Tuesday, July 27, 2021

AT THE TRRC: Commissioners Took Turns to Question Brig. Gen. Alagie Martin


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By Momodou Jarju

As a continuation of last Thursday’s sitting of the Truth, Reconciliation and Reparations Commission (TRRC), Commissioners took turns to engage Brigadier General Alagie Martin on the alleged severe beatings and inhumane treatment he meted out on people during the reign of terror of ex-President Yahya Jammeh.

In his intervention, Commissioner Dr. Lamin Sise, the Chairperson of the Commission disagreed with the witness that the art of questioning even our own children to obtain information in this country, is not done through coercion and asked Brig. Gen. Martin how he feels to rise through the ranks, to be a Brigadier General in the Armed Forces of the Gambia (GAF).

In his response to Dr. Sise, Brig. Gen. Martin emphasized that it was the situation at the time that led to the atrocities they committed on people; that coups and counter coups and fighting for position, was the order of the day, which brought about mistrust amongst them as soldiers.

“On three occasions we started seeing coup d’état’s happening,” he responded to Dr. Sise.

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In her question to Brig. Gen. Alhagie Martin, Commissioner Jones asked the following: ‘‘Babou Janha, Ndure Cham’s driver told the TRRC that you supervised his arrest during which he was beaten. What do you say to this?’’ In his response to the question, Brig. Gen. Martin concurred with the assertion. Commissioner Jones further asked him if he regrets his actions and at what point in time he regretted them. In his response, Brig. Gen. Martin responded that after the foiled 2006 coup of Ndure Cham, what he saw was too much. “Even an officer who was married to my sister, was killed,” he said.

At this juncture, Lead Counsel Essa Faal raised a point of order to shed some light on the answer Brig. Gen. Martin gave as response to Commissioner Jones’ questions on his regret since 2006.

Counsel Faal: “This is what he said in 2011. Brigadier General  Martin told newly promoted non-commission officers in Banjul to sacrifice for their country at whatever cost; that it is time for us to nurture extra sacrifice for this country, work for our leader, our people and for our country. The Gambia is what we have. We must also work as a team and family, respect one another. Let us sacrifice and be prepared to die for our commander in chief. I leave it at that.”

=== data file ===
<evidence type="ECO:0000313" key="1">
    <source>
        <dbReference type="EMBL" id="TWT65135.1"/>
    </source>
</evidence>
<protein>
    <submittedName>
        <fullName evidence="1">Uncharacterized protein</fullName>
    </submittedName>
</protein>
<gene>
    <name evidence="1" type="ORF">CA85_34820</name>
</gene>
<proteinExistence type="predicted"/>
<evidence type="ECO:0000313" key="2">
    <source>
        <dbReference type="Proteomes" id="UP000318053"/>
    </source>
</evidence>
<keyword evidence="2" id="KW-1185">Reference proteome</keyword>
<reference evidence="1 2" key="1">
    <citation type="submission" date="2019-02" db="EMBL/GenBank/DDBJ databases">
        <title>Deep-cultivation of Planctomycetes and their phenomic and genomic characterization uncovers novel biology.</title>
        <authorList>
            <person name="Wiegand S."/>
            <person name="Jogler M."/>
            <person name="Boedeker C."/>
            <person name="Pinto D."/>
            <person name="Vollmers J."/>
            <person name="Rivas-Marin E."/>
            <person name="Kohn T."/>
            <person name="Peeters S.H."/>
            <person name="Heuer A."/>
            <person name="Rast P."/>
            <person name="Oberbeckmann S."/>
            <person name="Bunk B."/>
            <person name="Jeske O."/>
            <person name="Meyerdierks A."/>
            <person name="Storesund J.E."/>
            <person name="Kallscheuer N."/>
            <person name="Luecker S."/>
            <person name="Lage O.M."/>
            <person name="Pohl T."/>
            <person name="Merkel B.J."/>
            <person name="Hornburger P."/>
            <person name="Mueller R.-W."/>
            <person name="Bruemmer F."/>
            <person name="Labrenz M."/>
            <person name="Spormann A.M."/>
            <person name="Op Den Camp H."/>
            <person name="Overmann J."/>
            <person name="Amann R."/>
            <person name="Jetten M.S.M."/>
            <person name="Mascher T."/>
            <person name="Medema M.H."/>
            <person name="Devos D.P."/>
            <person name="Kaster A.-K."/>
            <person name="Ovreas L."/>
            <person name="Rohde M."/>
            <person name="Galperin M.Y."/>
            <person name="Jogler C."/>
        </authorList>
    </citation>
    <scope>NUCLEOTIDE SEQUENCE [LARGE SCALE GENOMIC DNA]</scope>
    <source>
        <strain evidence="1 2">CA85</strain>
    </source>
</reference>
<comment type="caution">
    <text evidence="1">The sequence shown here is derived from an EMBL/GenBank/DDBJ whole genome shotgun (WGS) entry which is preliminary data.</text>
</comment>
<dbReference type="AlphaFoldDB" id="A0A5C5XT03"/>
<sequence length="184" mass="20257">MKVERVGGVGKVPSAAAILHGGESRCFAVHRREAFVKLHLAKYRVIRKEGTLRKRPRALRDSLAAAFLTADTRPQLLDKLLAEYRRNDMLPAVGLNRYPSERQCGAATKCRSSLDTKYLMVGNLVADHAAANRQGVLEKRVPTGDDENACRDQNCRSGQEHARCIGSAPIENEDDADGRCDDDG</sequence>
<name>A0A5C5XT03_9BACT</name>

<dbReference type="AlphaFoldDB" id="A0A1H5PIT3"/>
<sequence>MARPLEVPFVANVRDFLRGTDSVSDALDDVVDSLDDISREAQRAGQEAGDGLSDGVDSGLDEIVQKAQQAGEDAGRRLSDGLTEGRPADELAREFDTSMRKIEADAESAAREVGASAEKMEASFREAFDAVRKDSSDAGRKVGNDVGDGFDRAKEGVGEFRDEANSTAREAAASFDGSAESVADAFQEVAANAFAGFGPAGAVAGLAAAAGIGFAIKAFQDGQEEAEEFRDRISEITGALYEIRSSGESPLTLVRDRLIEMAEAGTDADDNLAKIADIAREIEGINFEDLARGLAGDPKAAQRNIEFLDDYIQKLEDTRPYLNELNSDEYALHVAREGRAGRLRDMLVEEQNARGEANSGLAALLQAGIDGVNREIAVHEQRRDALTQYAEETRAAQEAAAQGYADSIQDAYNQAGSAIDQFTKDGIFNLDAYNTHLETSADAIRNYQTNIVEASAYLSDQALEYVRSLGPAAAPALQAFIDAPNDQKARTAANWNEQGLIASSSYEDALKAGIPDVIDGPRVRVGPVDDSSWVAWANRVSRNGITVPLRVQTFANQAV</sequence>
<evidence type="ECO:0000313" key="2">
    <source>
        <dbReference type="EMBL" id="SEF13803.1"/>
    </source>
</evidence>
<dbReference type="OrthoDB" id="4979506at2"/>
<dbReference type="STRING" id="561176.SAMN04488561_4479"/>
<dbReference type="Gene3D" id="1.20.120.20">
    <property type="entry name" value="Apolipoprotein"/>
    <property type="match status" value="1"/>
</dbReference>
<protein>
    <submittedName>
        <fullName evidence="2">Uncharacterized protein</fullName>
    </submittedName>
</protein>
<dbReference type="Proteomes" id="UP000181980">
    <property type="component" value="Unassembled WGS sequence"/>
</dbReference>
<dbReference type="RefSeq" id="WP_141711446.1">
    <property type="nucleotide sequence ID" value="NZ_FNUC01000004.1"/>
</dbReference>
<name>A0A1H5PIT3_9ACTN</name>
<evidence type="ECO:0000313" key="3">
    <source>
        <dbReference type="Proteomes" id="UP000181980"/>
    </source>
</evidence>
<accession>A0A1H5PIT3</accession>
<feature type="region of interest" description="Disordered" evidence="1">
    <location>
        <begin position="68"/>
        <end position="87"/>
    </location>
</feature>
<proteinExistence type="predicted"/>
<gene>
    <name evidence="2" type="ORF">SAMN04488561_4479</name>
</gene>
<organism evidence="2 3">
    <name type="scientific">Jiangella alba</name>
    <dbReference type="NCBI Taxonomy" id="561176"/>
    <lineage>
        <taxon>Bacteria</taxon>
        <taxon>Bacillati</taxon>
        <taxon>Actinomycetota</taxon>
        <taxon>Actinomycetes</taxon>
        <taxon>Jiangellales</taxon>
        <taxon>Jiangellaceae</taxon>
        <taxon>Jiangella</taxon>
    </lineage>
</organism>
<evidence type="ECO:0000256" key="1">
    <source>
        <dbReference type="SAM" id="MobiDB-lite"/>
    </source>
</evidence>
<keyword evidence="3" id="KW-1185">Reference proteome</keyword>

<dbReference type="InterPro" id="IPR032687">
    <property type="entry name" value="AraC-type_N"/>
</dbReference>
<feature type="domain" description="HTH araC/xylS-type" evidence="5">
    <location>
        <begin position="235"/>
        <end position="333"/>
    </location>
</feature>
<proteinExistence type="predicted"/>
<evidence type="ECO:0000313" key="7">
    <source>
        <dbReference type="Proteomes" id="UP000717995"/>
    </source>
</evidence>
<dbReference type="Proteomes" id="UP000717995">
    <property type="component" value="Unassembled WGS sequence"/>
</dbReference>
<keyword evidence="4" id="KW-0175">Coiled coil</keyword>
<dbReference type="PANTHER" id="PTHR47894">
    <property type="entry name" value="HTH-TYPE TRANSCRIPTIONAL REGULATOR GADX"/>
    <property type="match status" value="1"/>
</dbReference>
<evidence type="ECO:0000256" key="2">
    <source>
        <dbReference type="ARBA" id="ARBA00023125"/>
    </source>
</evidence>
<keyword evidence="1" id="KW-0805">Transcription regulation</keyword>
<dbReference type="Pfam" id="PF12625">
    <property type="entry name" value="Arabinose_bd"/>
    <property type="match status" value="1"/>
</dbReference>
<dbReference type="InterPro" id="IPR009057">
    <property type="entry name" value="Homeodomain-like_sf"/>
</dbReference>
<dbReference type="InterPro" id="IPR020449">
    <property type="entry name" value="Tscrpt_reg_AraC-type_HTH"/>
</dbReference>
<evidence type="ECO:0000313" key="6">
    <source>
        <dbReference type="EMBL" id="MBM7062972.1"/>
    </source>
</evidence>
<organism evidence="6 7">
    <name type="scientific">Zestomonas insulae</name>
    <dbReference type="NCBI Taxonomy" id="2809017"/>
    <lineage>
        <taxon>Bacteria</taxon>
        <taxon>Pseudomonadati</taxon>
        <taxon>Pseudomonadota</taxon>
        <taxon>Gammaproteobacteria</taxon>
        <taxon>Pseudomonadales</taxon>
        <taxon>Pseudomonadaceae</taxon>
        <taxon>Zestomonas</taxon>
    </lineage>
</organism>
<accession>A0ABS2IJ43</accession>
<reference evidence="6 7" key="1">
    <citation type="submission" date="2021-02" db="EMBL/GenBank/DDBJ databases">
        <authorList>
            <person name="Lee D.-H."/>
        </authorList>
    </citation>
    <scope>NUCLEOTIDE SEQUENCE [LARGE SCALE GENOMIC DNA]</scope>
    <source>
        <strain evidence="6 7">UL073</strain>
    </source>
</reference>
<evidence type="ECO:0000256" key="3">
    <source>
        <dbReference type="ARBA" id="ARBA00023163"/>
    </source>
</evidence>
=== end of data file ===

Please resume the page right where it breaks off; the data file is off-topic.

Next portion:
Continuing her questions, Commissioner Jones asked Brigadier General Martin why he did not resign given that the situation was tense and that some witnesses before TRRC said they resigned to avoid committing more atrocities?

This was how Brig. Gen Martin responded: “Resign? No! I am working. I have to work. One has to work and earn a leaving. I have to work for this country. I have served for almost 38 years now.”

At this point, Commissioner Sosseh, who is also the Vice Chairperson of the TRRC, informed Brig. Gen. Martin that by 2006, he was a mature person and not as young as he claimed.

Corroborating Martin’s answer to Commissioner Jones’ question, Vice Chairperson Sosseh argued that for Martin to save his position, he was ready to sacrifice the lives of his colleagues through fabrication to make sure that they were sentenced to prison for 25 years or more together with other innocent civilians. She then asked Brig. Gen. Martin how that sits in his conscience today.

However, Martin maintained that it was the situation at the time which was characterized by coups and counter coups. “Even myself if am accused, they will (i.e. tortured or killed),” he added.

Commissioner Kah also asked the following: “Don’t you think you contributed to creating the situation you claimed you abhorred by obeying illegal orders?” Brig. Gen. Martin responded in the negative and maintained that it was as a result of coups and counter coups.

Kah further asked whether he had apologized to the victims he mishandled, and he responded that he asked Bunja Sanyang for forgiveness; but that for others, he did not have the opportunity which he will do if he has.

On his part, Commissioner Kinteh asked the witness whether it was to die for the leader or the country and Martin responded that the “leader is the country. If you say you die for the leader, you die for the country,” he added.

Commissioner Jallow also asked the witness how he can assure Gambians that the torturing and killings will never happen again, when such atrocities lasted for 22 years. Brig. Gen. Martin said the new dispensation is democratic and they are working hard to ensure the ‘Never Again’ campaign is inculcated in the military.

Commissioner Jallow who looked visibly unhappy with the response of the witness, told him that it is very unfortunate that the perpetrators of the torture and killings meted on Gambians are still serving in the country’s military.

Other commissioners asked similar and related questions but Brig. Gen. Martin was adamant that it was the situation at the time that produced the “terrible situation.”

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